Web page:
The other day I found myself perusing the new Lands End catalog. In a wonderful stroke of luck, I happen to receive a new version of this publication approximately every third or fourth day, all year long, so I was not particularly in the dark about current offerings. But something did catch my eye, something on the suits page. It was this: you could not order a men’s suit jacket. Only suit pants.
This brought back a frustration I have had ever since I entered male adulthood: What a shame it is that men don’t get to wear jackets anymore.
I am not talking about jacket jackets, like rain coats, or shells, or parkas. Those are ubiquitous on the male form. I am talking about how — unless you work on Wall Street or in the legislature or at a white shoe law firm (do they really wear white shoes there?) — there aren’t a lot of chances for a men to wear blazers, suit jackets, or sport coats anymore without looking like a dandy. For me, it’s weddings and graduations and the occasional formal event and that’s it.
That’s really too bad — because men’s jackets are great.
First, they look good. They broaden your shoulders, but are slim and tapered through the sides. They layer colors: a white shirt and khaki pants is one thing, but a white shirt, khaki pants and a blue jacket is far more striking.
Plus, jackets are sturdy and practical. They’re warm (especially heavier materials like wool or tweed). They’ve got those great, big, roomy breast pockets inside where you can slip a piece of paper, some pens, or your phone without making your pants pockets bulky.
Plus, most jackets are amazingly durable and wrinkle-resistant. I wore one during the most distracted and clothes-abusive period of my life: high school. My jackets stood up to everything 16 year-old me could unwittingly dish out. You could wear your jacket to class, throw it over the back of your chair, leave it in a heap in your room, accidentally step on it, stuff it in your gym locker after practice, then put it back on the next morning and it would still look great. And because it’s such a big part of the ensemble, it can cover over lesser more wrinkled components. (You know what pretty much always looks wrinkled? Dress pants and dress shirts.)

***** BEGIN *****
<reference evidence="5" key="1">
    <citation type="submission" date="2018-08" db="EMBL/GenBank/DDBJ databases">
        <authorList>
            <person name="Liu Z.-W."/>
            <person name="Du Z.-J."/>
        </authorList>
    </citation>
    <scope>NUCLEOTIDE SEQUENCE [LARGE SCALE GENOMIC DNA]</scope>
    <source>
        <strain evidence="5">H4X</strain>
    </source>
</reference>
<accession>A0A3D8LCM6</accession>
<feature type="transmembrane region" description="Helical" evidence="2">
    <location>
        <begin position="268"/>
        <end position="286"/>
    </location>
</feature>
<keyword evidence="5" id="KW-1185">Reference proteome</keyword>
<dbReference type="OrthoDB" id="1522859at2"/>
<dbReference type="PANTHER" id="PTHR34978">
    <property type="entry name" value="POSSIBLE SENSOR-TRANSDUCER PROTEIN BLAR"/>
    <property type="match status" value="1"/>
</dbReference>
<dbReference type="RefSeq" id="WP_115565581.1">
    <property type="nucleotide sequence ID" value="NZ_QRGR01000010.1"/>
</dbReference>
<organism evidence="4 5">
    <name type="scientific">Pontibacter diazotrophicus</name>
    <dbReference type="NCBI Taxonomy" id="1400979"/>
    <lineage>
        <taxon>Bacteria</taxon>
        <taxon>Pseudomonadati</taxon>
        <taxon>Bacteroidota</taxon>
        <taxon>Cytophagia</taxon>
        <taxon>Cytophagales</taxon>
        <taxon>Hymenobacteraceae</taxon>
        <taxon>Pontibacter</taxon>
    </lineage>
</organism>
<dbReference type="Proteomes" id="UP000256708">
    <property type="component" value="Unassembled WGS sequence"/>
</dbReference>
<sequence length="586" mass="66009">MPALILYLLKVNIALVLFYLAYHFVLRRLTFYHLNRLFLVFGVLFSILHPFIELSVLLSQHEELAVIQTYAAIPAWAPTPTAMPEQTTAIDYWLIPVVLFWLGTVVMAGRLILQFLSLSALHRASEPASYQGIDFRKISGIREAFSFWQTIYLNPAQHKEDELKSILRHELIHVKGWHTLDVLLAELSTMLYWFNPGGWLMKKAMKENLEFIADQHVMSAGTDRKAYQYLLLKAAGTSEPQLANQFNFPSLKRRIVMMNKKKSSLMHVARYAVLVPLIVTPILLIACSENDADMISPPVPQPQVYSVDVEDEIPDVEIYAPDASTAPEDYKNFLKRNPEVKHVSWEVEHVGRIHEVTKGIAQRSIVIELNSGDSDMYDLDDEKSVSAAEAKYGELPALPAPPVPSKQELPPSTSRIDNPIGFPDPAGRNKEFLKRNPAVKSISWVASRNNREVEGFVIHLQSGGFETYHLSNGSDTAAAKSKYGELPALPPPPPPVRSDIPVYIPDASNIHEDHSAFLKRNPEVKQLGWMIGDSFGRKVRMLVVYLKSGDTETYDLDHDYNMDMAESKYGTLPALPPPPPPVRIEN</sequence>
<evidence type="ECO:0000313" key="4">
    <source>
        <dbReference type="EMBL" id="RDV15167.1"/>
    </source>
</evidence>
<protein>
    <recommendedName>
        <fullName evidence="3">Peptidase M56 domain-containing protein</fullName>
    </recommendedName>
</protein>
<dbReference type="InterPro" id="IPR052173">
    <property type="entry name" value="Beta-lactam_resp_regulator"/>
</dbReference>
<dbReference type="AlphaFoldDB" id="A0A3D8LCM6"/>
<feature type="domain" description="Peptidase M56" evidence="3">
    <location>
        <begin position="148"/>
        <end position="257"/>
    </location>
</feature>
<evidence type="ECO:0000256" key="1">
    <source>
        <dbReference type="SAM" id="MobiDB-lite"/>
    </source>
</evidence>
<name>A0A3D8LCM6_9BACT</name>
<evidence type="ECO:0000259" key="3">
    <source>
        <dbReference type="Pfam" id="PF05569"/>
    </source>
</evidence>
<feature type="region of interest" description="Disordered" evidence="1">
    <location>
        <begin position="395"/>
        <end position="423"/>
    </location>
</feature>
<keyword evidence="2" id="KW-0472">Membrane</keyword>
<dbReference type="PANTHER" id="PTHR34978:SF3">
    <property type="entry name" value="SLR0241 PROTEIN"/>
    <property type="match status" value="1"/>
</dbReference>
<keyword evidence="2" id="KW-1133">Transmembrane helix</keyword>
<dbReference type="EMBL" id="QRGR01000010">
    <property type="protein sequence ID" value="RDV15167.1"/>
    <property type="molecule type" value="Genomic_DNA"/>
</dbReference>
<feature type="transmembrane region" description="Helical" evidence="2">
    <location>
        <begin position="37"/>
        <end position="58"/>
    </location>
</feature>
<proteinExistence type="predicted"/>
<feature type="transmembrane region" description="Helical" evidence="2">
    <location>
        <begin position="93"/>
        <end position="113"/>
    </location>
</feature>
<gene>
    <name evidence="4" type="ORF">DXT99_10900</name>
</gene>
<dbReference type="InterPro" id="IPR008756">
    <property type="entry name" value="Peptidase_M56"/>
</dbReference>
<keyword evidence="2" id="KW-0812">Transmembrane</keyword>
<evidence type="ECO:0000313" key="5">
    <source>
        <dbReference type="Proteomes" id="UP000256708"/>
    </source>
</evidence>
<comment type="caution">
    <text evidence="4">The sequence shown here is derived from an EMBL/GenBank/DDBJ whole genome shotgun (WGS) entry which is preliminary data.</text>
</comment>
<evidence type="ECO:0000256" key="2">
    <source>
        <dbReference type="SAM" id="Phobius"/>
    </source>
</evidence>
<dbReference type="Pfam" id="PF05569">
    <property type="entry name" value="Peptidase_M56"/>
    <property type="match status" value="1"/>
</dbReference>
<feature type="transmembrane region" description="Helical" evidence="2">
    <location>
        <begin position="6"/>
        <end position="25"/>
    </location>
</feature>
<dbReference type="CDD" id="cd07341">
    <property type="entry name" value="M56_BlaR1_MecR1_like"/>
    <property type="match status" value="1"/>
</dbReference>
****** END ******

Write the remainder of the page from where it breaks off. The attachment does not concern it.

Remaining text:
But if you have a dress coat on, no one notices. The jacket covers up your laziness.
I don’t know. People used to look at me pitying about having to wear a coat and tie every day in high school, but I always thought it was a good deal for guys. I could wear the same jacket pretty much every day and no matter what else I’d rolled out of bed and put on, I always looked respectable, with very little thought or effort. I felt bad for the girls at our school. They had no similar clarity and it must have been much harder for them. I myself have been searching for the same clarity ever since. Do I wear a sweater and dress pants and lean-in on the avuncular look? Or try for a polo and khakis and look like I work at Radio Shack?
Why have jackets gone away? There’s a great article here that describes the generalized push of American fashion toward the more casual, the more common-place, and traces this back to good, old-fashioned democratic ideals. The writer considers the trend “part of a 400 year history that inverts classism. The expansion of democratic power is inextricably linked to how much we celebrate working class people and their aesthetics.”
Is it better, on balance, to be able to wander around in shorts and a t-shirt in the summer than to be all buttoned up at all times? Of course. Is it better to have a more leveled dress code and to worry about more important things? Surely.
But what can I say? I just think jackets look sharp and do so pretty easily. You look like a grown man, not some guy who’s still dressing like he’s eight. Watching a middle aged man out to dinner while wearing cargo shorts and a tank top sports jersey of another man raises a number of questions for me. Are you carrying a credit card in your pocket, or a squirt gun? Will you be heading home after this to watch the news, or to play video games?
I guess I just miss men’s jackets and I hope they come back someday.